Frailty predictors and outcomes among older patients with cardiovascular disease: Data from Fragicor

Arch Gerontol Geriatr. 2015 Jul-Aug;61(1):1-7. doi: 10.1016/j.archger.2015.03.001. Epub 2015 Mar 14.

Abstract

The aim of this study was to evaluate predictive factors for frailty among older outpatient adults with cardiovascular disease (CVD) and to assess the predictive value of frailty in regard to mortality, disability and hospitalization at 1-year follow-up. A prospective cohort study was carried out with subjects over 65 years of age from an outpatient Cardiology clinic, with at least one CVD. At baseline, we classified frailty as proposed by Fried, i.e.; unintentional weight loss (10lbs in the past year), self-reported exhaustion, weakness (measured by grip strength), slow walking speed, and low physical activity. A frail person was defined by the presence of three or more criteria, prefrail by one or two and robust by the absence of them. Disability, previous hospitalizations, falls, morphometric and socio-demographic variables were collected; as well as the presence of CVD and hemodynamic parameters (HP): systolic (SPB) and diastolic blood pressure (DBP), heart rate (HR) and ejection fraction (EF). At 1-year follow-up, the outcomes assessed were: disability, number of hospitalizations and death. 172 subjects were included in this study with a mean age of 77 years old. The prevalence of frail was 39.8%, prefrail 51.5% and robust was 8.7%. Among the CVD and HP evaluated, myocardial infarction (MI), presence of three or more CVDs, lower SPB and DBP were significant and independent factors associated with the frailty phenotype. At 1-year follow up, frailty was an independent predictor for disability (Odds Ratio (OR): 3.94 (1.59-9.75); p=0.003) and it increased death probability by three times if compared to the robust group. In conclusion, older outpatients with CVD have a higher probability to be frail than older adults who do not have a CVD. Low SPB and DBP must always be taken into consideration due to their high association with frailty. It is also important to diagnose frailty in this population due to the high association with mortality and disability.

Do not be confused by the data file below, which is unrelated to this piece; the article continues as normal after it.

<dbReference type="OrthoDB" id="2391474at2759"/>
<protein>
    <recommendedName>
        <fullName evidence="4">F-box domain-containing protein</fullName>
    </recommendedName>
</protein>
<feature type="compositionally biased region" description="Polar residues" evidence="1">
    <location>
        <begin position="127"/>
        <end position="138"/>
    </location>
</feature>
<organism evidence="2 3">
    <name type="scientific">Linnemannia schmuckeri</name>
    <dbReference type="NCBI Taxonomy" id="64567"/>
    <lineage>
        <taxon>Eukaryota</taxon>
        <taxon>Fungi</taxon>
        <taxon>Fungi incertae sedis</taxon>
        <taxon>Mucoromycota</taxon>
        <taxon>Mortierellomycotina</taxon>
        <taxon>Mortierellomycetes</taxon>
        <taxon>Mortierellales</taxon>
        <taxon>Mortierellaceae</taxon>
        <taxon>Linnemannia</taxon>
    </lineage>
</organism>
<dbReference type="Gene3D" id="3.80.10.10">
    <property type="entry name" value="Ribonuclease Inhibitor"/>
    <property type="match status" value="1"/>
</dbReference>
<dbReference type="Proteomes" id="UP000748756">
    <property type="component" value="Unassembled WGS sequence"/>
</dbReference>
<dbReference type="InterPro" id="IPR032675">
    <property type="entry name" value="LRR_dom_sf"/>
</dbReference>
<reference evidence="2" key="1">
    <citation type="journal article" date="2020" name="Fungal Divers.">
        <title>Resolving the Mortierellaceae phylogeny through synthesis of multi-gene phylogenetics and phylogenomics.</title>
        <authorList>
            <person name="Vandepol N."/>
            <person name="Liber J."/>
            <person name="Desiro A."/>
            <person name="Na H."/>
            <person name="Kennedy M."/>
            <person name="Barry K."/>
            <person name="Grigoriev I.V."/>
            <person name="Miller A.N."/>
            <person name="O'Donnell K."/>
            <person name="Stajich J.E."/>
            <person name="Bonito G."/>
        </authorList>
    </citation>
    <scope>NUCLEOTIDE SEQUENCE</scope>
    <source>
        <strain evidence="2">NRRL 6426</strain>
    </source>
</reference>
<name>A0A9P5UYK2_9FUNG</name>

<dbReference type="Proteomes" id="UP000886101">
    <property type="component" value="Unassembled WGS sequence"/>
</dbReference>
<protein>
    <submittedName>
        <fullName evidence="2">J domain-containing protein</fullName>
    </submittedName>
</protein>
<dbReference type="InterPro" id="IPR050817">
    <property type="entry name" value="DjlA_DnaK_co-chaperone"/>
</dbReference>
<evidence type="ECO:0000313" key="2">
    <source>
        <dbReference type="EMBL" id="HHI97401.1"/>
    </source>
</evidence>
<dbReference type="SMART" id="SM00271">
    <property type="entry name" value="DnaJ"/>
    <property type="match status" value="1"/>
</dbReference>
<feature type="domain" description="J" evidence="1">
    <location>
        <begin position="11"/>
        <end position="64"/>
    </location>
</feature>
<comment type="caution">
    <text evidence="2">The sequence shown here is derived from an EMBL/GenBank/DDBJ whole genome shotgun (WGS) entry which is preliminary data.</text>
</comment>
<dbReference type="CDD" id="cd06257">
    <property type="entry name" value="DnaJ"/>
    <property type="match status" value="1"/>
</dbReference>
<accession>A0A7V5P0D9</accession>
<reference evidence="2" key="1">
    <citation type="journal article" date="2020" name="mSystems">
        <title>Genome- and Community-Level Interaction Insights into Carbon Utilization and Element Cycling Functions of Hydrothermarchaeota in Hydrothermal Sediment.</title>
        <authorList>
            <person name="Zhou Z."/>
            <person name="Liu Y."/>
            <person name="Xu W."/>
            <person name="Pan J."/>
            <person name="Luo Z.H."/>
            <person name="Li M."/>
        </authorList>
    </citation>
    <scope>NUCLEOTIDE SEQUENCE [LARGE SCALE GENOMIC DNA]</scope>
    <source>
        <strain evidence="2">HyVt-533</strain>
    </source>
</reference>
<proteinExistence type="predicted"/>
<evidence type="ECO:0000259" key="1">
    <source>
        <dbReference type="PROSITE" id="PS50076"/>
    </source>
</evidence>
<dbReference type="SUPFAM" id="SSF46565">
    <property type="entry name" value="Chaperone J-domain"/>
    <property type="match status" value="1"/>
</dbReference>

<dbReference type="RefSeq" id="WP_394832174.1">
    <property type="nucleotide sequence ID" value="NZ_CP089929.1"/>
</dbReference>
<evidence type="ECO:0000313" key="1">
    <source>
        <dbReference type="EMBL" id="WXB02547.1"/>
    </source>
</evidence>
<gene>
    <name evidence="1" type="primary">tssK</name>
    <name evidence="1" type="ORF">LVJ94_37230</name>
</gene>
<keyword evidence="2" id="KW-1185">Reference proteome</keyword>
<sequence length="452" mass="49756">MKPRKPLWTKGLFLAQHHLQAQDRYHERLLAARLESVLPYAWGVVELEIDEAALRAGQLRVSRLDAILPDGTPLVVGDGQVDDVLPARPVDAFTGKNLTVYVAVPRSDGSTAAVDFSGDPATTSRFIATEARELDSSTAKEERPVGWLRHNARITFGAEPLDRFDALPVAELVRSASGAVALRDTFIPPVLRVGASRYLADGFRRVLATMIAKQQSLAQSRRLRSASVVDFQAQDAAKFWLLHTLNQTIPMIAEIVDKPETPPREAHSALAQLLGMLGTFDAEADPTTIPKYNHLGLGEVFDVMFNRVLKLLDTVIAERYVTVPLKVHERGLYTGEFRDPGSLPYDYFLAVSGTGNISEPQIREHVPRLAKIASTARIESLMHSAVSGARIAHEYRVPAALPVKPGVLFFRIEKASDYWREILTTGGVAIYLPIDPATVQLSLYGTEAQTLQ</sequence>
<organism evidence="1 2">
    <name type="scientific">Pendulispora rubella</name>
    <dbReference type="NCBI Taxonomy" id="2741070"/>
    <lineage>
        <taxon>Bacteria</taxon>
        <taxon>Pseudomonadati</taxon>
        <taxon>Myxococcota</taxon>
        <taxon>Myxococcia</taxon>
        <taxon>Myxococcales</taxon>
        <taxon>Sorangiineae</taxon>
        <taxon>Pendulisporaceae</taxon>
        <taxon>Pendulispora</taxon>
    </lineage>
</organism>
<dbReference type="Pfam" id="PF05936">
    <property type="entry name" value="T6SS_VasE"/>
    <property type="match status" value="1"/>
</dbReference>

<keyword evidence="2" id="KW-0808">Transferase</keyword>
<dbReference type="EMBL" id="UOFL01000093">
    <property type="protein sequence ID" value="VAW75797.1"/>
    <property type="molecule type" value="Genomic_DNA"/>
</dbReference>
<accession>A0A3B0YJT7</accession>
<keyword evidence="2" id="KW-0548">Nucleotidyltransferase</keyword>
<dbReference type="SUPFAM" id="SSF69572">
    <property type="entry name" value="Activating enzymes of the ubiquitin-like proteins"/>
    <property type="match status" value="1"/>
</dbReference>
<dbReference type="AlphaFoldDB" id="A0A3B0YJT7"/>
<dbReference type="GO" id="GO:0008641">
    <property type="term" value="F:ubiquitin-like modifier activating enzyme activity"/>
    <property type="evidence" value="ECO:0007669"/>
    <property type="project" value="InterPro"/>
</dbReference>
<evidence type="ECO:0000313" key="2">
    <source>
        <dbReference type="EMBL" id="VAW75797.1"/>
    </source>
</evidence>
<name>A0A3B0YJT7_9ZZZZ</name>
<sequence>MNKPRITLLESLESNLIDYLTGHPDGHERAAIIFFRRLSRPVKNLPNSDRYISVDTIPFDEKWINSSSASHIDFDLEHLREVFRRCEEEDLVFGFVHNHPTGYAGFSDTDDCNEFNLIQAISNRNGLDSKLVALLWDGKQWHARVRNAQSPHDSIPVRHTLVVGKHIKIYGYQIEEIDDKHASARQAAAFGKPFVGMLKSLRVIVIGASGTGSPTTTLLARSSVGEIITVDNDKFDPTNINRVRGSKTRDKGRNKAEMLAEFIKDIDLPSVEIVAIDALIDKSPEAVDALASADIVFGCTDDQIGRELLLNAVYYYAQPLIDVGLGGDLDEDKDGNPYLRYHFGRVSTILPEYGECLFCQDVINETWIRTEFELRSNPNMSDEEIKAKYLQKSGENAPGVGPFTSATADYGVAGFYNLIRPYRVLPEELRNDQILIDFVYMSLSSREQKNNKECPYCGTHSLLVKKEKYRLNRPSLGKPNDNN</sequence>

Keywords: Cardiovascular disease; Disability; Fragility; Mortality.

MeSH terms

  • Aged
  • Brazil / epidemiology
  • Cardiac Rehabilitation
  • Cardiovascular Diseases / epidemiology*
  • Disabled Persons*
  • Female
  • Follow-Up Studies
  • Frail Elderly / statistics & numerical data*
  • Geriatric Assessment / methods*
  • Humans
  • Male
  • Odds Ratio
  • Prevalence
  • Prospective Studies
  • Survival Rate / trends